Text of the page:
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Camphill Village Trust ethos under attack from ‘commer...

Camphill Village Trust ethos under attack from ‘commercialisation’, warns Unite

27 April 2015

The tried-and-tested care model of the Camphill Village Trust (CVT) for disabled people at Botton, north Yorkshire is under threat from ‘commercialisation’, Unite, the country’s largest union, has warned.

The ethos of the CVT, of which there are a number of communities across the country, is that disabled residents live side-by-side with their vocational volunteer co-workers (VVCs) and carers in a family setting near Whitby.

Unite said that this is now under threat and the fear is that they will be replaced with lower-paid support workers living outside the village.

To combat this slide to ‘commercialisation’, Unite Community, which exists for those not in conventional or regular employment, has formed a branch at Botton which has already attracted 70 co-workers and residents as members.

Botton is the home of more than 230 people, including 100 with learning disabilities – it is the largest Camphill community, having existed for 60 years.

Unite community coordinator for Yorkshire John Coan said: “The residents have looked to Unite to help them protect their way of life from commercialisation.
 
“One of the most distressing elements of this forced segregation is the threat of closure to residents’ workplaces as highly skilled co-workers, who founded and built the community, have been ‘instructed’ that they will no longer be allowed to run the communal village workshops.

“It seems that the CVT management intends to replace them with low-paid support workers who will not live with, but rather ‘service’ the residents’ needs on a strict shift based system, while residing elsewhere.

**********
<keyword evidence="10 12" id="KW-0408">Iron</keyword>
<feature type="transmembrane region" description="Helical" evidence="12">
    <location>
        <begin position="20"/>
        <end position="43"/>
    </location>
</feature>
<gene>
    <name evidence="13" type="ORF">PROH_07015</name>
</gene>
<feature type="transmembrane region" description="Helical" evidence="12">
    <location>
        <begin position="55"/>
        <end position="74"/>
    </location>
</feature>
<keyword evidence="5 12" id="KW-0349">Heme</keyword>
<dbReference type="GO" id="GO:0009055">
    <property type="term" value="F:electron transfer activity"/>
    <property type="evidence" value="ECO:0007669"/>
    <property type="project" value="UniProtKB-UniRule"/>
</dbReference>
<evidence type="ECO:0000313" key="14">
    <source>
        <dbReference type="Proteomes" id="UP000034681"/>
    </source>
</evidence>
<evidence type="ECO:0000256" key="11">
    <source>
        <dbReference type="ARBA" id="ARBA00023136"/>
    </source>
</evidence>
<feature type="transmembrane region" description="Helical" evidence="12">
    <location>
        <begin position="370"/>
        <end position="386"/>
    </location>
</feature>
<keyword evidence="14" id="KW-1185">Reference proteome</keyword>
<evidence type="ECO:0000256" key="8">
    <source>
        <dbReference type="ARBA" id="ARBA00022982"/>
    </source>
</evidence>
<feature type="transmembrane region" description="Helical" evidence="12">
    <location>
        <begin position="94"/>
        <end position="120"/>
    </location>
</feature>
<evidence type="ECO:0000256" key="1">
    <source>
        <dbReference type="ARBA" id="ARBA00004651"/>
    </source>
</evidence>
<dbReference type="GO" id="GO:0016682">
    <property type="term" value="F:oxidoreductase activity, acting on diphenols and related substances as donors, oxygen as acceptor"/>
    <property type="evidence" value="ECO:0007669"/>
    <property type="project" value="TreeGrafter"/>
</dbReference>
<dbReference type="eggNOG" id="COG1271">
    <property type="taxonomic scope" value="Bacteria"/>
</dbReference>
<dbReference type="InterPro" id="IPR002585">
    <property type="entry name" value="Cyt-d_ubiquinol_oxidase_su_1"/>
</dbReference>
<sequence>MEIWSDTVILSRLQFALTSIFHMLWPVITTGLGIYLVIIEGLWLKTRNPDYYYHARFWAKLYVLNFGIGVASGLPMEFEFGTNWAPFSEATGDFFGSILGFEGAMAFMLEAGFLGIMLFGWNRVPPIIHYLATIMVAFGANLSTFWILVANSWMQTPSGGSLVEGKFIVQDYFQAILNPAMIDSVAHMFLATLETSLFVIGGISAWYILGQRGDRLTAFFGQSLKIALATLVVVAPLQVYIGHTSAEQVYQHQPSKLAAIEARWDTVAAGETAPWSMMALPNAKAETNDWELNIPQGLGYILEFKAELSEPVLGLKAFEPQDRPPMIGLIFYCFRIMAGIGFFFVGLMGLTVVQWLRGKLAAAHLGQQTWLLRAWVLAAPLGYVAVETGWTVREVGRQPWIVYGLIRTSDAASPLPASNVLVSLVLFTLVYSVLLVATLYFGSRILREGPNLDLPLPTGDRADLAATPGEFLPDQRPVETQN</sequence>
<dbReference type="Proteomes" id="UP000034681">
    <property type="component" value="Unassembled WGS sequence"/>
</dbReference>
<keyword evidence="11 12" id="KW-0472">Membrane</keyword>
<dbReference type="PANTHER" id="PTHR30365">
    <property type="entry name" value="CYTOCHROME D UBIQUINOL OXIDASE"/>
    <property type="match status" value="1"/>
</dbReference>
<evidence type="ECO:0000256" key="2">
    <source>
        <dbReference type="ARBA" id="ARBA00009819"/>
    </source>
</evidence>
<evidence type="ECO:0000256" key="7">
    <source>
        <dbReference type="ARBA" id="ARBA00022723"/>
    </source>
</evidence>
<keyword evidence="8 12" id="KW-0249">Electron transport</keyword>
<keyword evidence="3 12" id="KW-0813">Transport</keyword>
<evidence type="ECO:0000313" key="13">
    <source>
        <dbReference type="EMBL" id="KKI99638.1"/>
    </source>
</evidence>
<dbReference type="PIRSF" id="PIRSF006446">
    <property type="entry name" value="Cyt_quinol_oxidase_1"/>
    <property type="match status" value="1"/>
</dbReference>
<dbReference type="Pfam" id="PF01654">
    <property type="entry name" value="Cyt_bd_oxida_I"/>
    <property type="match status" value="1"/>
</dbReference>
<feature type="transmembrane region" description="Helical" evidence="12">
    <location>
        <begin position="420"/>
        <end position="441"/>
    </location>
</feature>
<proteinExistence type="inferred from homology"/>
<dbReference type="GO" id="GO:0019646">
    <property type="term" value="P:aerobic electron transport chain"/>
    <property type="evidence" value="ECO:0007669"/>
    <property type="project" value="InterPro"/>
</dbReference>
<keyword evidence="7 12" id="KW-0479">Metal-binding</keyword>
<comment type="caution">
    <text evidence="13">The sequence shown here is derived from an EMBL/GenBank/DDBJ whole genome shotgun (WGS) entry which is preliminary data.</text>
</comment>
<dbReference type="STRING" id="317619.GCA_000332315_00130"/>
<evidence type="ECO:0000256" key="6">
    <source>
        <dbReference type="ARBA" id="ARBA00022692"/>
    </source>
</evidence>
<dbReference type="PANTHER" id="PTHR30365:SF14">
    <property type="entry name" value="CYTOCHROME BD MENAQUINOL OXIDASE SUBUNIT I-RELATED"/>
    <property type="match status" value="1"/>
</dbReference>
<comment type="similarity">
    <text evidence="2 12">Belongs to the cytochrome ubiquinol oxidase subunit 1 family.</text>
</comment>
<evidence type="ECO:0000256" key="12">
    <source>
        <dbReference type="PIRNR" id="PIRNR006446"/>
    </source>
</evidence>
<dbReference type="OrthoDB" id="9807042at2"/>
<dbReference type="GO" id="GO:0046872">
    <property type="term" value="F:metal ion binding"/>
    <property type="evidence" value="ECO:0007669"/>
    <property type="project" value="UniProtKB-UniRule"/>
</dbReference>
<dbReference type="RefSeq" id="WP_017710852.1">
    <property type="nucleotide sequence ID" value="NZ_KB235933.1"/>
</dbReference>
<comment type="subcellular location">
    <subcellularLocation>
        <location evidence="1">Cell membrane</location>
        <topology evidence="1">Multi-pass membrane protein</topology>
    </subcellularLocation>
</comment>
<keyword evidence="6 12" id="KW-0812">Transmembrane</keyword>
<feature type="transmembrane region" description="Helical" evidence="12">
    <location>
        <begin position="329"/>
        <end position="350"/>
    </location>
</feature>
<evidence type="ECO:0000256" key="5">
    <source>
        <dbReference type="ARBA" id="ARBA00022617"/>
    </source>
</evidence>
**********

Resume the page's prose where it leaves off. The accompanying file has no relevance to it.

“Notably, these low-paid support workers will require significant in-work benefits to supplement their income diverting unnecessary public monies into CVT’s coffers. These benefits are not claimed or required by the VVCs.”

Eighty per cent of the Botton residents have signed a petition calling on CVT to reverse its controversial plans and revert to the founding principles.

Despite delivering their petition to the CVT trustees and also to prime minister David Cameron, the residents believe that their voices are still being ignored.

The forced segregation situation is set against the backdrop of national concern about the ‘second class’ treatment of the learning disabled, with the launch of the Green Paper No Voice Unheard, No Right Ignored.

John Coan added: “Unite Community is proud that we have constituted a union branch in Botton. Their ethos of cooperation and community fits exactly with what we are about, and we are offering the residents and their co-worker friends solidarity in their struggle.”

ENDS

Notes to editors:

For more information please contact Unite regional community co-ordinator  for Yorkshire John Coan on 07711 375536 and/or Unite senior communications officer Shaun Noble in the Unite press office on 020 3371 2061 or 07768 693940. 

  • Unite is Britain and Ireland’s largest trade union with over 1.4 million members working across all sectors of the economy. The general secretary is Len McCluskey.